Achievement is higher in countries that pay teachers for outstanding performance, concludes an analysis of PISA data by Ludger Woessmann, a University of Munich economics professor.
(Students in performance-pay countries) score approximately one-quarter of a standard deviation higher on the international math and reading tests, and about 15 percent higher on the science test, than students in countries without performance pay. These findings are obtained after adjustments for levels of economic development across countries, student background characteristics, and features of national school systems.
. . . Since one-quarter of a standard deviation is roughly a year’s worth of learning, it might reasonably be concluded that by the age of 15, students taught under a policy regime that includes a performance pay plan will learn an additional year of math and reading and over half a year more in science. However, this conclusion depends on the many assumptions underlying an analysis based on observational data.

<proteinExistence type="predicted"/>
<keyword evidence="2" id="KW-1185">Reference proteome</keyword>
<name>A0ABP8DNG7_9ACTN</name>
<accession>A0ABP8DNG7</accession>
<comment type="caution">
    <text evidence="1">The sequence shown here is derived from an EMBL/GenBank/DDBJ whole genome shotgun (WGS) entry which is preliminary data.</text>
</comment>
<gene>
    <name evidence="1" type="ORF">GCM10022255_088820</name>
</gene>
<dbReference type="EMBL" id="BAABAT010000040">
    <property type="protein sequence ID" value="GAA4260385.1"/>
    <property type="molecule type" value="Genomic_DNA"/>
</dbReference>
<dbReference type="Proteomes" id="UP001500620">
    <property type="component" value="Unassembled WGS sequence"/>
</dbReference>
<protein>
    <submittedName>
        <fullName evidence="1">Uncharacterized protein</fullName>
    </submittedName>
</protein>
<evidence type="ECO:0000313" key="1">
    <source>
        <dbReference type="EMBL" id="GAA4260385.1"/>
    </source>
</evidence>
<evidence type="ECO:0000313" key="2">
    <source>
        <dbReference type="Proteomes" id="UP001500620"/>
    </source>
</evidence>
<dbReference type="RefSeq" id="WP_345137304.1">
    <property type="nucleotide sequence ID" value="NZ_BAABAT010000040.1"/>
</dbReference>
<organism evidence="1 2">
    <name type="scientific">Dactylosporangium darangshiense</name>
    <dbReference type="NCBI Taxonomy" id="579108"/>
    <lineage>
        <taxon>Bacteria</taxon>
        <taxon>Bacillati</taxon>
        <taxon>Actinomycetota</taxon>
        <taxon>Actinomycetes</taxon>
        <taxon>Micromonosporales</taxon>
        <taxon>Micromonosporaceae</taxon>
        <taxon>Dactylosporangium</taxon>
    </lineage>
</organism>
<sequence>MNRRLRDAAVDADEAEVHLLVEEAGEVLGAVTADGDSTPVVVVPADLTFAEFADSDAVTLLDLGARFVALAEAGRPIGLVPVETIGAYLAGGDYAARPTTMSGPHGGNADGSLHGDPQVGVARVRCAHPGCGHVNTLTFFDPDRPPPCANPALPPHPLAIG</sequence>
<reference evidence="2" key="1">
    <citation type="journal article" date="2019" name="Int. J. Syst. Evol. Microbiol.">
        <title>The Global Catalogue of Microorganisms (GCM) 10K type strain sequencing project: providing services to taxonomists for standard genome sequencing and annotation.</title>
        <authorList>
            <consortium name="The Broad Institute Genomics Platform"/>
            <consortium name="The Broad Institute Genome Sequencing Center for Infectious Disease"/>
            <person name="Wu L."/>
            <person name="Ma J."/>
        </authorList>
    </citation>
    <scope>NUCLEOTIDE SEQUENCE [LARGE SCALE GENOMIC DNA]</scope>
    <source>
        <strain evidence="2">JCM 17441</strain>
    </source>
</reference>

Twelve of 27 OECD countries with PISA data report incentive pay for outstanding teachers, but the pay schemes vary considerably. For example, outstanding performance may be measured “based on the assessment of the head teacher (Portugal), assessments performed by education administrators (Turkey), or the measured learning achievements of students (Mexico,” Woessmann writes. Countries in Scandinavia (Denmark, Finland, Norway, and Sweden) and Eastern Europe (Czech Republic and Hungary) are the most likely to use performance pay.